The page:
But the 6502 perfectly encapsulates a technology that you can understand, that it's conceivable that you can even sit down and design and build yourself out of discrete components if you're so motivated, and an era where the usefulness of computers wasn't yet obvious to the world, and you could have a quirky weird hobby that also filtered for a willingness to accept people outside of the mainstream.

And that it could turn into the skills to support a career was a bonus.
posted by straw at 7:53 PM on January 12 [4 favorites]


the 6502 does not, as you say, have injustice in it

I dunno:
  • MOS's fab in Audubon, PA was an EPA Hazardous Waste site, and Synertek (an early second-source for the 65xx) had a chip fab in Santa Clara that's a Superfund site.
  • JMP (<address>) across a page boundary doesn't work as documented, or as expected.
posted by scruss at 8:10 PM on January 12 [4 favorites]



While his story is powerful, after such stories like Amazon's ML HR fiasco, how digital cameras could not render dark skin properly because of assumptions made in image processing algorithms, and how algorithms designed to identify at risk individuals overtarget minorities, among others -

...
MOS's fab in Audubon, PA was an EPA Hazardous Waste site, and Synertek (an early second-source for the 65xx) had a chip fab in Santa Clara that's a Superfund site.



All true. but Shahid saw none of that as a teenager tho'. He saw something that responded to his intellectual efforts that in a pretty solid sense represented logic that he could learn from scratch, rather than trying to jump through the hoops that society had prebuilt to make cruel and unwinnable for bullied pakistani diabetic kid.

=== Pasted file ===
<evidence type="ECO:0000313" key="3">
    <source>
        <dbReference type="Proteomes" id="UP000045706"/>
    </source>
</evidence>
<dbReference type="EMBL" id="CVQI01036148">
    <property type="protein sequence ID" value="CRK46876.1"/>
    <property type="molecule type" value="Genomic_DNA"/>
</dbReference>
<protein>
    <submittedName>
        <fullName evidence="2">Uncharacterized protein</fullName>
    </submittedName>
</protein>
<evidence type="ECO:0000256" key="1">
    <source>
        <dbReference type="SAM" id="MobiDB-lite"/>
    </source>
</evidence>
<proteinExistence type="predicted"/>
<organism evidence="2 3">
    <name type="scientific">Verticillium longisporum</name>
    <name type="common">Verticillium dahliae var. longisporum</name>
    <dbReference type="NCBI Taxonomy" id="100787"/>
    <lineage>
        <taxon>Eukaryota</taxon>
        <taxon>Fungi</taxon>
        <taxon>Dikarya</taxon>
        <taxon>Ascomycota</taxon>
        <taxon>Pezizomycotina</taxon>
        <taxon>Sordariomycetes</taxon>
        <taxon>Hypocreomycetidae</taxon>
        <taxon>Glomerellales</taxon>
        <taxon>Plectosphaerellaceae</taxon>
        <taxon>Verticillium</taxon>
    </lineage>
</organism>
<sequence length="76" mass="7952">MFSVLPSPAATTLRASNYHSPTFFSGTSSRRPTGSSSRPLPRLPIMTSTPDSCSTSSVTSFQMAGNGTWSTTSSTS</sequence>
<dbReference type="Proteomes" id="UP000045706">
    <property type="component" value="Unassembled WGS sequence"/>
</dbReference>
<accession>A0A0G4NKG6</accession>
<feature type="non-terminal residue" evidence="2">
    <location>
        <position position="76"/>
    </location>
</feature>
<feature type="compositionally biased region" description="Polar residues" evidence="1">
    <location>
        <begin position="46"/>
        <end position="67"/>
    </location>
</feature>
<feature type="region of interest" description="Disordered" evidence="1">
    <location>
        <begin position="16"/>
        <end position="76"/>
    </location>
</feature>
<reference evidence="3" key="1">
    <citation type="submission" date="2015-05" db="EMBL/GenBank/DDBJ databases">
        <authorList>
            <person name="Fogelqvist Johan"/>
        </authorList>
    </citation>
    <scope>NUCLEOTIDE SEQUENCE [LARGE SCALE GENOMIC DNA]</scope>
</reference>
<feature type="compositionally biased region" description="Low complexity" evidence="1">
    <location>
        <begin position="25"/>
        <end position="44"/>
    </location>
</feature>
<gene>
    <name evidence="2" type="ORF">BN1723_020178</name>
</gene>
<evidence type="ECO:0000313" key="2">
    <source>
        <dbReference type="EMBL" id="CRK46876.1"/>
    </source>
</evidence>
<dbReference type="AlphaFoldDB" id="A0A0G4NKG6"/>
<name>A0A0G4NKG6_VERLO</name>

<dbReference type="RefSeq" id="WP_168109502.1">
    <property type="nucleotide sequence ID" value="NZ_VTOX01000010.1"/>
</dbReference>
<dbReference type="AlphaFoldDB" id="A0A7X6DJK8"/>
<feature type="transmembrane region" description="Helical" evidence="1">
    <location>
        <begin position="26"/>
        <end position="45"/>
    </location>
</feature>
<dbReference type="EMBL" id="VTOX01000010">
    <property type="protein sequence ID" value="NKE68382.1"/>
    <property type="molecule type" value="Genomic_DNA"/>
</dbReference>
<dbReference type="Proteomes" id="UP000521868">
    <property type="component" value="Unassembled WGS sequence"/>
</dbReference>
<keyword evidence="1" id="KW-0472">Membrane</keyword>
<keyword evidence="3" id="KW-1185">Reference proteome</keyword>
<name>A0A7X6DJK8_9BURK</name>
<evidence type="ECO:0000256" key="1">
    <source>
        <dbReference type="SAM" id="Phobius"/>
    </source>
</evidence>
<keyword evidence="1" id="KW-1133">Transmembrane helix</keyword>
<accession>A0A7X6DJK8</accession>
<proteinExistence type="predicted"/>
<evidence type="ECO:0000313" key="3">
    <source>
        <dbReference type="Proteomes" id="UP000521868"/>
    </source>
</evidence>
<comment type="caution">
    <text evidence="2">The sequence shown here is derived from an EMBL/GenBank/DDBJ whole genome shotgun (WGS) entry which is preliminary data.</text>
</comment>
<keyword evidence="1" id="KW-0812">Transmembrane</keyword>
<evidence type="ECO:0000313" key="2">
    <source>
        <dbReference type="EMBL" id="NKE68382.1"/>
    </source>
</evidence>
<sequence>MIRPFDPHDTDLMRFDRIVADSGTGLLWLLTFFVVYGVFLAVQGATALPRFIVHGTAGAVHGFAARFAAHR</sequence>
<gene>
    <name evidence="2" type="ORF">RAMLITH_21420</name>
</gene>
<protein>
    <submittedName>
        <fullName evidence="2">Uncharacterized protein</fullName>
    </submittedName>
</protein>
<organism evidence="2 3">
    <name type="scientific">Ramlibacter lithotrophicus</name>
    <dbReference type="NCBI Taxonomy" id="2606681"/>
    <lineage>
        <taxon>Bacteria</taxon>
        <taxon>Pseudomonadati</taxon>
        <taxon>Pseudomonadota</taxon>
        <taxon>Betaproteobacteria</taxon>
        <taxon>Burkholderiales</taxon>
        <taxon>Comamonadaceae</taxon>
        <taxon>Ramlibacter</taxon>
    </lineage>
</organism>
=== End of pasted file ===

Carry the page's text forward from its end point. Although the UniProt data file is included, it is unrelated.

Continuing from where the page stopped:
posted by lalochezia at 8:28 PM on January 12 [6 favorites]


What a great story :-)
posted by dg at 8:32 PM on January 12 [1 favorite]


I clearly remember his name from a passionate letter he wrote to Crash, the Spectrum magazine I grew up on.

Crash was a huge influential on my emerging understanding that you didn't have to just consume the games/books/comics/literature that so many lonely, geeky kids were attracted to, including those like me who were fascinated by programming but had little aptitude for it, or maybe not enough patience and humility. You could at least have ideas about these things.. and such passionate debate seemed to indicate that those ideas mattered, and could grow, broaden and (maybe) deepen as you and others grew and shared what you thought and knew. This was a space of sorts - a precarious one, decidedly unsafe in lots of ways, and deeply hierarchical and problematic, but there it was.

I didn't know anything else about him between reading this letter and that incredible Twitter thread. The letter made a strong impression at the time: the thread really fills it out.
posted by GeorgeBickham at 4:35 AM on January 13 [4 favorites]


I was only a third of the way through - and darn it - I had tears welling-up as well - now by the end, they are free-flowing.

This is amazing - I can relate partially (bad childhood, no escape, bullying) - what drive he had! Thank-you for posting, thank-you Shahid for telling your story.
posted by rozcakj at 7:56 AM on January 13